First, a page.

Type 2 Diabetes
At the turn of this century, diabetes has hit epidemic proportions and has led health organizations of many countries to focus on this disease. More than 30 million Americans are living with diabetes today, not counting 84 million who have prediabetes. 5% percent of people who are diagnosed have type 2 diabetes. And that is just counting present numbers. A recent 2017 study published in Population Health Management foresees diabetes increasing 54% between 2015 and 2030.
For those who don’t have this terrible disease, type 2 diabetes is when someone’s pancreas doesn’t produce enough insulin, or the body doesn’t react correctly to insulin, known as insulin resistance. Coast Spas knows that if left untreated, this disease can cause severe and permanent damage to the body:
- Kidney Failure: Can damage the delicate filtering system by disrupting the tiny blood vessels that filter toxins or waste from your blood.
- Heart Disease: Increases risk of coronary artery disease, angina, heart attack, high blood pressure, stroke and narrowing of arteries.
- Foot Nerve Damage: Poor blood flow in your feet can damage nerve endings in your feet. Cuts and scrapes
- Hearing Loss: Research has suggested reduced supply of blood and oxygen to the nerves and blood vessels of the inner ear, caused by high blood glucose levels, can permanently damage someone’s hearing.
- Eye Damage: Can damage blood vessels in your retina and increase the risk of other eye disorders such as cataracts and glaucoma
- Alzheimer’s Disease: Research has seen a correlation between poor blood sugar control and a higher risk of the Alzheimer’s.
Scary stuff for someone recently diagnosed or having trouble regulating their condition.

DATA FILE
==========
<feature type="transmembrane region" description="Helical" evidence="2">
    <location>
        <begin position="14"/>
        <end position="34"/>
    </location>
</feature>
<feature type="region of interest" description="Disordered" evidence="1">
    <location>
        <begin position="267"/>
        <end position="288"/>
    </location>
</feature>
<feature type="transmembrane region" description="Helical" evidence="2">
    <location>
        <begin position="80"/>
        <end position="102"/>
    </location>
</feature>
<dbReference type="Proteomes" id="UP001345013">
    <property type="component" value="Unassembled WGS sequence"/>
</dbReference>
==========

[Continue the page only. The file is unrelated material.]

Risk factors for getting type 2 diabetes has been credited to lifestyle, such as inactivity and being overweight. The solution? We’re all told that cutting alcohol, eating healthy, and an active lifestyle helps to keep the pounds off, but what happens if you have mobility issues and are not able to exercise in a conventional manner? It appears Dr. Steve Faulkner of Loughborough University has been conducting some insightful research.
For over half a decade, he and his team investigated if there were any other options to exercise for helping people control their condition. His research uncovered a soak in hot water, such as a hot tub, reduced peak blood sugar levels by 10 percent and burned energy by an increase of 80 percent, using 126 calories per hour. This brought more results compared to someone cycling for an hour. Dr. Faulkner and his team believe these tub benefits are caused by the water encouraging the release of heat shock proteins, which could help lower blood sugar levels by helping control insulin-controlled glucose uptake. Overall, the research suggests that passive heating, such as a bath, can increase the rate people burn calories and may help to reduce blood sugar spikes after eating.
At the End of The Day, a healthy diet and increased exercise have been recommended to maintain type 2 diabetes.
If you do have diabetes consult your physician to see if hydrotherapy is right for you.